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Freedom Dreams : A hundred illegal Chinese immigrants sit in INS jails for the third year. Their appeals for asylum crawl along--while the promised land calls from outside.


BAKERSFIELD — In the predawn hours of June 6, 1993, Dai Bo Mei stood on the deck of the freighter Golden Venture, looking at the lights of New York City a few hundred yards away.

This is the closest she has been to freedom in America.

Dai was part of the Golden Venture's cargo--282 illegal Chinese immigrants. She'd traveled for more than a year and promised smugglers $30,000 for this chance to slip into the United States. That Sunday morning, the rusty ship ground itself into the sandy bottom at a distance of about 3 1/2 football fields offshore. Waves of Golden Venture passengers leaped into the chilly, choppy waters, swimming toward the beaches. Six drowned. Six escaped.

Dai, one of 24 women on the Golden Venture, didn't jump. Officers took her into the custody of the Immigration and Naturalization Service.

Nearly three years later, most of the Golden Venture cases remain unresolved. Of those, 100 refugees, including Dai, sit in INS jails as their appeals for political asylum wend their way through immigration and federal courts, largely without success.

Fighting for their cause is an unusual alliance of immigration and antiabortion activists, drawn together by disbelief that the U.S. government does not grant asylum in cases of forced sterilization or abortion. They also find unjust the INS' determination to keep the 100 behind bars, at a cost of about $55 per day per person. The bill so far tops $10 million.

With most legal avenues at dead ends, the best hope for the Golden Venture refugees is that the law will change. But President Clinton recently vetoed a foreign relations authorization bill that included a section reversing U.S. policy toward people fleeing population control programs.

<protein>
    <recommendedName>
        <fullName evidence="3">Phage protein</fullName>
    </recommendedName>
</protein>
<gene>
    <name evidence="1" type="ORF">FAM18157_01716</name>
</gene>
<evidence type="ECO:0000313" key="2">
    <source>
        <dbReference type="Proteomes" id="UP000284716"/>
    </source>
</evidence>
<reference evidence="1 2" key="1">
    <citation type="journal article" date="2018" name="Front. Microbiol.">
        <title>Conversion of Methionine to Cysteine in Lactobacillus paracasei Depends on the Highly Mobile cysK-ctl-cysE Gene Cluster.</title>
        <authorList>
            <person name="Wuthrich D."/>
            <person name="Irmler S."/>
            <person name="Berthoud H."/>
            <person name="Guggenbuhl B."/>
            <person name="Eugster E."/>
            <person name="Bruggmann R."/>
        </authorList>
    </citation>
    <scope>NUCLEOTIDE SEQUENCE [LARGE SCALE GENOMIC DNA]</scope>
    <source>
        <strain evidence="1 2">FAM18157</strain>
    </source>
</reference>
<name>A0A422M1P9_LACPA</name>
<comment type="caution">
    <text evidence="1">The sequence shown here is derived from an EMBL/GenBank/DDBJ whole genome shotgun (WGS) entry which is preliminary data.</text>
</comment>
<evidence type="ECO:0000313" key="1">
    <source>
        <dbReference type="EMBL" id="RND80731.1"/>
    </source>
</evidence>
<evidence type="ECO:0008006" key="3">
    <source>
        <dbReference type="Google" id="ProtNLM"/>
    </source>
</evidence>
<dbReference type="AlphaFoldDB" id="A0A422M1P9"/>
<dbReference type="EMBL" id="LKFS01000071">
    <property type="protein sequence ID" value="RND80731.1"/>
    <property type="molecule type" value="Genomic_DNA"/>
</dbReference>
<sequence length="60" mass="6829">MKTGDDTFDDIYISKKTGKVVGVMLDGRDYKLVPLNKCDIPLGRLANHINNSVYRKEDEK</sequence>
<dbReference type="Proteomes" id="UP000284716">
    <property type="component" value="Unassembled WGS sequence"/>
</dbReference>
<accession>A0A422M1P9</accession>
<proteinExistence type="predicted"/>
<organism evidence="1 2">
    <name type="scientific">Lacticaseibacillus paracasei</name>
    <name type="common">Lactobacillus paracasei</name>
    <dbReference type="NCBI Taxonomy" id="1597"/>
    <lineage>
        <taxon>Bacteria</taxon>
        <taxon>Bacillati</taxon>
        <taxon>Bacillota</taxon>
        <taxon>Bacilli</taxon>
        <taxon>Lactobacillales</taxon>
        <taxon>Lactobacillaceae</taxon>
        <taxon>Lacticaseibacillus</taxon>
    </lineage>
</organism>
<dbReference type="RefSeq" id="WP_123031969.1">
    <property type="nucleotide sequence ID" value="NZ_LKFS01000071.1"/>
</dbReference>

Another possibility is that Canada or a Central American country will accept some of the refugees.

Today, Dai, 35, eats, sleeps and watches television at the Lerdo INS Detention Facility in Bakersfield, one of several jails the Golden Venture refugees have been scattered to. She doesn't talk easily about her life. She shakes her head and looks down. "I don't want to cry today," she says.


Several years ago, John Burgess was a burned-out lawyer studying to be a psychotherapist.

"Then this Proposition 187 came down the line, and it just pissed me off," Burgess, now 57, says.

He walked into the Immigrant Legal Resources Center in San Francisco and volunteered his services. Two weeks later, the center asked Burgess to help out on the Golden Venture cases. "It was a tiger by the tail," he says.

Burgess represents Dai Bo Mei and most of the 33 other Golden Venture refugees remaining at Lerdo. He's trying to scrape together enough money to rent a car--he doesn't own one--to make his seventh visit to Bakersfield.

In January, lawyers for the refugees suffered two deflating judicial defeats. One court dismissed allegations that the White House had unduly rushed the deportation hearings of Chinese refugees. Another held that Atty. Gen. Janet Reno has ultimate authority over whether to keep asylum-seekers in jail, even though Department of Justice regulations state otherwise.

Additional court appeals could take years to run their course, but the lawyers aren't optimistic about their chances. "We have to win it politically," Burgess says. "We've basically lost it legally."

Several of the Lerdo refugees have given up hope. Ling Shang Jing, who underwent a forced vasectomy and spent two months in jail for violating China's family planning laws, has stomach cancer and wants to go home. Cai Qing had come to freely practice her Buddhist beliefs, but now she "is just weary," Burgess says. Cai, Ling and two others were voluntarily deported on Saturday.

Dai was not one of them. "I'm afraid I'd die if I go back to China," she says.

The refugees have heard that those deported--51 so far from the Golden Venture--end up in Chinese jails, where they reportedly must pay up to a $7,000 fine to be released.

Another Bakersfield detainee, 42-year-old Qu Ai Yue, desperately wants out--but not back to China. "Think about it," she says. "I left China five years ago. My goal is to go to a free country. I'm more than 40 years old. How many more five-year chunks of my life do I have left?"

In October, officials told Qu to get packed: She was one of 12 women Ecuador had agreed to accept on humanitarian grounds. The next day, they told her she wasn't going after all--three names had disappeared in a bureaucratic mix-up.

The nine Golden Venture women who did go to Ecuador have capitalized on Central America's emerging entrepreneurship. Three have opened up a Chinese restaurant. A fourth works in that restaurant. Two others will open a second restaurant by the end of the month. The remaining three want to start a boutique.


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